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How to get to the waterfalls of Hornbecks Creek Trail in the Poconos of Pennsylvania

Pennsylvania Waterfalls: How to Get to the Hornbecks Creek Waterfalls in the Delaware Water Gap

I’ve spent a lot of time hiking in the Pocono Mountains of Pennsylvania and have visited many amazing places: Raymondskill Falls, George Childs Park, and Glen Onoko, just to name a few. However, very few can match the sheer beauty of the Hornbecks Creek Trail.

Hornbecks Creek is a small stream hidden away in the mountains of the Delware Water Gap National Recreation Area, a few miles south of Dingmans Falls. Despite the awesomeness of this stream, there is only one sign between the two parking areas and little to give away the beauty located here.

Hornbecks Creek, also known in some sources as Indian Ladders, features three waterfalls along with numerous cascades. A trail extends from Route 209 in the south up to Emery Road. However, the trail has been washed out in the middle and a portion of the trail is now closed. While it’s still possible to see all of the Hornbecks Creek waterfalls, it requires taking two shorter hikes as opposed to one longer one.

Hiking Hornbecks Trail in the Delaware Water Gap

Hiking the lower portion of the Hornbecks Trail.

The most popular portion of the trail is the southern half, which starts in a parking lot off of Route 209. A small, unpaved parking area is denoted by a rather unassuming sign labeled “Hornbecks Trail.”

From this parking area, a small kiosk sits next to a very obvious trail that follows Hornbecks Creek upstream for approximately one mile. The trail starts off easy, flat, and wide, but does feature several blowdowns that must be climbed over and requires a bit of hiking along the stream. Depending on water levels, it might not be possible to keep your feet dry while hiking. This hike to the lower waterfall on Hornbecks Creek is difficult in spots, but not overly dangerous.

Hiking Hornbecks Creek in the Poconos of Pennsylvania.

A bridge crosses a small creek along the trail.

After a mile of hiking, Hornbecks Falls comes into view. Be careful here as the rocks around the creek, even the dry ones, tend to be very slippery.

Hornbecks Falls is a slide waterfall that falls in two drops that total about 20 feet in height. In front of the falls is a large, circular pool that makes getting a close look at the falls a bit challenging. Keep in mind when visiting that swimming here is prohibited by the National Park Service.

How to get to Hornbecks Falls in the Delaware Water Gap of Pennsylvania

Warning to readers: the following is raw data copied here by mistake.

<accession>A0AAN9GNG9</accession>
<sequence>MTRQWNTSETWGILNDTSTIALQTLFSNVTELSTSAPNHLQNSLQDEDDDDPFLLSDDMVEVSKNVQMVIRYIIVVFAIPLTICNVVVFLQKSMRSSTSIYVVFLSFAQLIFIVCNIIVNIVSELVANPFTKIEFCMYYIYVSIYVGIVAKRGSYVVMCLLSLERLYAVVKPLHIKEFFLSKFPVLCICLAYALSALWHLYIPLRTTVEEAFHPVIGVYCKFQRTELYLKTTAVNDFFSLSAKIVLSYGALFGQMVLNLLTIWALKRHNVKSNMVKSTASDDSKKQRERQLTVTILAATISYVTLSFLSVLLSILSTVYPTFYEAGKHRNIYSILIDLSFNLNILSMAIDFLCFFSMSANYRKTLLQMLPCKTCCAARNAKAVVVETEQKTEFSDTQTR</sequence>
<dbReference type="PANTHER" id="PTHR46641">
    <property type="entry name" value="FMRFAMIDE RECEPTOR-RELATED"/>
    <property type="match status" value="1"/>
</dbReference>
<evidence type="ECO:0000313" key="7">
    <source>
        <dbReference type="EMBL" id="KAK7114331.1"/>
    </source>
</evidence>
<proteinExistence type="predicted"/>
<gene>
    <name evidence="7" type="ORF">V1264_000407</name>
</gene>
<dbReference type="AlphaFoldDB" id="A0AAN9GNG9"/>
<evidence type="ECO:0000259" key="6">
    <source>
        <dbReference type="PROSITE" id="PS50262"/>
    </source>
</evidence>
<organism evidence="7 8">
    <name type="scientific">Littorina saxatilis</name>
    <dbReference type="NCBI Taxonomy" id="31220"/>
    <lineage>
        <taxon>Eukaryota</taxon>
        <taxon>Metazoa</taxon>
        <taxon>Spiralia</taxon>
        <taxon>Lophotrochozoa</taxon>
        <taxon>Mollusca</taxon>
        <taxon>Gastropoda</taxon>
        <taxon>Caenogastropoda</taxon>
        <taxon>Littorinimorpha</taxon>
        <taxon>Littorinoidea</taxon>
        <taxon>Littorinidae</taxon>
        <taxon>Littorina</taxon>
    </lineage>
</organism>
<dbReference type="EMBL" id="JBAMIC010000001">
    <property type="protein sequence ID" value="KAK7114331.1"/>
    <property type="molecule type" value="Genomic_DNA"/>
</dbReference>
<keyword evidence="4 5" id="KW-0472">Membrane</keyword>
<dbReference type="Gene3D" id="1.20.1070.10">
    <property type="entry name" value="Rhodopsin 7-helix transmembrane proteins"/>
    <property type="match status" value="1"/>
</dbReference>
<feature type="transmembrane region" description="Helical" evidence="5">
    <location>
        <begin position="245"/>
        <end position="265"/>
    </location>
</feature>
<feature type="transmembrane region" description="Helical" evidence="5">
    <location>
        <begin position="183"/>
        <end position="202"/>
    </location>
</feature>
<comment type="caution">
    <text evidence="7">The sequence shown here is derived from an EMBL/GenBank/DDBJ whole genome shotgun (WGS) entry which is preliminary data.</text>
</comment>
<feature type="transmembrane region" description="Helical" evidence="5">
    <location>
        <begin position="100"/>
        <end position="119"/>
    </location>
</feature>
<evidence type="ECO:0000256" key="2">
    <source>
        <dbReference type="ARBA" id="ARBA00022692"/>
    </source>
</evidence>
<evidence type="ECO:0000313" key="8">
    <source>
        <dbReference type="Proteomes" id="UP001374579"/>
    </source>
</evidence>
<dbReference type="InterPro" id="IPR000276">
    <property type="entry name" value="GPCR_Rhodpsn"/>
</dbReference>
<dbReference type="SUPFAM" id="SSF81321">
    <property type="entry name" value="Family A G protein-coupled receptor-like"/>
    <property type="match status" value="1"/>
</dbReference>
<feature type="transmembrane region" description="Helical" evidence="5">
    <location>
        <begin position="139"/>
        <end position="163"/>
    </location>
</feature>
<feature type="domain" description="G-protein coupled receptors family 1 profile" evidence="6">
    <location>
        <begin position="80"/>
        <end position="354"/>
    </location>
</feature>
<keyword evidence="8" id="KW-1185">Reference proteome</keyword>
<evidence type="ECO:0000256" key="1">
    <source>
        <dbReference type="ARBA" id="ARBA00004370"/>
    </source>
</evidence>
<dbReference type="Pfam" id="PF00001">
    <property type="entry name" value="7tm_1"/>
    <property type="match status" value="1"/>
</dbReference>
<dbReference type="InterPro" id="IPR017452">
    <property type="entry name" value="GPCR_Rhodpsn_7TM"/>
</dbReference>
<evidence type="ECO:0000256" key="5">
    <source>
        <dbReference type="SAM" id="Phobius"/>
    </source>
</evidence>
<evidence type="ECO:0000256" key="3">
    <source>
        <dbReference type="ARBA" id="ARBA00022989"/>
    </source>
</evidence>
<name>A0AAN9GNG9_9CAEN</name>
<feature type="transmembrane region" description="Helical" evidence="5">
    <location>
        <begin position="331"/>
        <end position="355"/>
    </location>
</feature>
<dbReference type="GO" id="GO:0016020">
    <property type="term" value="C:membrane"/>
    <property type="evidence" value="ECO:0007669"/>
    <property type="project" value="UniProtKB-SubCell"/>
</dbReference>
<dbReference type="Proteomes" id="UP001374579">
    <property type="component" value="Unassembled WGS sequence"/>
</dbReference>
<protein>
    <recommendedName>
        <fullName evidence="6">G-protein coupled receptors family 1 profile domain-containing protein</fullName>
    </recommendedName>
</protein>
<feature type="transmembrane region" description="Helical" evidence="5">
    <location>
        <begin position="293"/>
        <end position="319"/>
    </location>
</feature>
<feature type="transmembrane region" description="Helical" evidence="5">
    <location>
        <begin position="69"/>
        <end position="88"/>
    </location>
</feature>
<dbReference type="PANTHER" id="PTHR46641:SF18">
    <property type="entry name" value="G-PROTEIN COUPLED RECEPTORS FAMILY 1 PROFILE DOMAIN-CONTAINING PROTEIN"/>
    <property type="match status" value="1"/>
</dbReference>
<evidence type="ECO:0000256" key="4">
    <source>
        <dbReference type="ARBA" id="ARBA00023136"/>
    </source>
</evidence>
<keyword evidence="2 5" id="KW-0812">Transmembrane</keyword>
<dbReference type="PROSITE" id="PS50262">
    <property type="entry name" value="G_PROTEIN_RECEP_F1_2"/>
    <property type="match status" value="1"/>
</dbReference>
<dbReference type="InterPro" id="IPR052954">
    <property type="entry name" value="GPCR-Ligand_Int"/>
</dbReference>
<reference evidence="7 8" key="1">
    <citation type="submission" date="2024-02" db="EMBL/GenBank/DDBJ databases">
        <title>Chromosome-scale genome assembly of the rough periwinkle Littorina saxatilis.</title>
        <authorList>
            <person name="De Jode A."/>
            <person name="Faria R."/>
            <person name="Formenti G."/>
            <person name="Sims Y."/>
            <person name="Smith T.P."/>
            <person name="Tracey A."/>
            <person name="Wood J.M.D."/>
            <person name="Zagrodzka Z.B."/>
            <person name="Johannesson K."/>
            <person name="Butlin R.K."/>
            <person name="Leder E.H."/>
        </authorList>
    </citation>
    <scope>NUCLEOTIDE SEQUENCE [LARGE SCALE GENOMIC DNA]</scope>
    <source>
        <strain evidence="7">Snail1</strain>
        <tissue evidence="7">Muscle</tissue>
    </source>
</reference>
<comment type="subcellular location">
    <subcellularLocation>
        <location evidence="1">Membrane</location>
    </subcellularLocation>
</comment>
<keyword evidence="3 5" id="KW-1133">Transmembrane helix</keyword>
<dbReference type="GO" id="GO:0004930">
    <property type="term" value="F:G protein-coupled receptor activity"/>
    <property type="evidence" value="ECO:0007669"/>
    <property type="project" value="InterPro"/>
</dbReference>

Hornbecks Falls is the furthest downstream of the three main falls along the creek.

In the past, the Hornbecks Trail continued on above this lowest falls to the ones above. However, due to erosion issues and lack of a safe trail, this portion of the trail has been closed. So, to see the waterfalls on the upper portion of the creek, retrace your steps back to your car.

While the lower part of the trail is beautiful, if you only have time to do one portion of the Hornbecks Trail, hike the upper portion. Not only is it a bit shorter, but it includes two waterfalls (including the creek’s best and tallest drop), along with an impressive gorge.

Waterfalls on Hornbecks Creek in Pennsylvania

The middle waterfall on Hornbecks Creek is breathtaking.

The upper waterfalls of Hornbecks Creek can be reached from a small, unmarked parking area off of Emery Road near the Pocono Environmental Education Center (which is home to Tumbling Waters, another little-visited waterfall).

Hiking the Hornbecks Trail in Pike County, PA.

Hiking along the Hornbecks Trail near Emery Road.

From this parking area (coordinates are listed below), cross over the bridge above Hornbecks Creek and walk downstream with the creek to your left. The trail here is unmarked, but rather obvious. The lack of underbrush in places can make following the trail a bit tricky, but if you simply continue downstream along the creek, you won’t get lost.

A few minutes into the hike, you’ll come to the creek’s uppermost waterfall. This approximately 15-20 foot drop is a beautiful slide that often splits around a large rock near the bottom. 

Hornbecks Creek Waterfall in the Delaware Water Gap

The uppermost waterfall on Hornbecks Creek.

Between this uppermost falls and the large falls, a short distance downstream, Hornbeck’s Creek drops into a deep gorge. In this gorge are several smaller falls, slides, and cascades. Getting a look at most of them is somewhere between difficult and impossible, but there are a few spots where it opens up a bit allowing views of the creek below.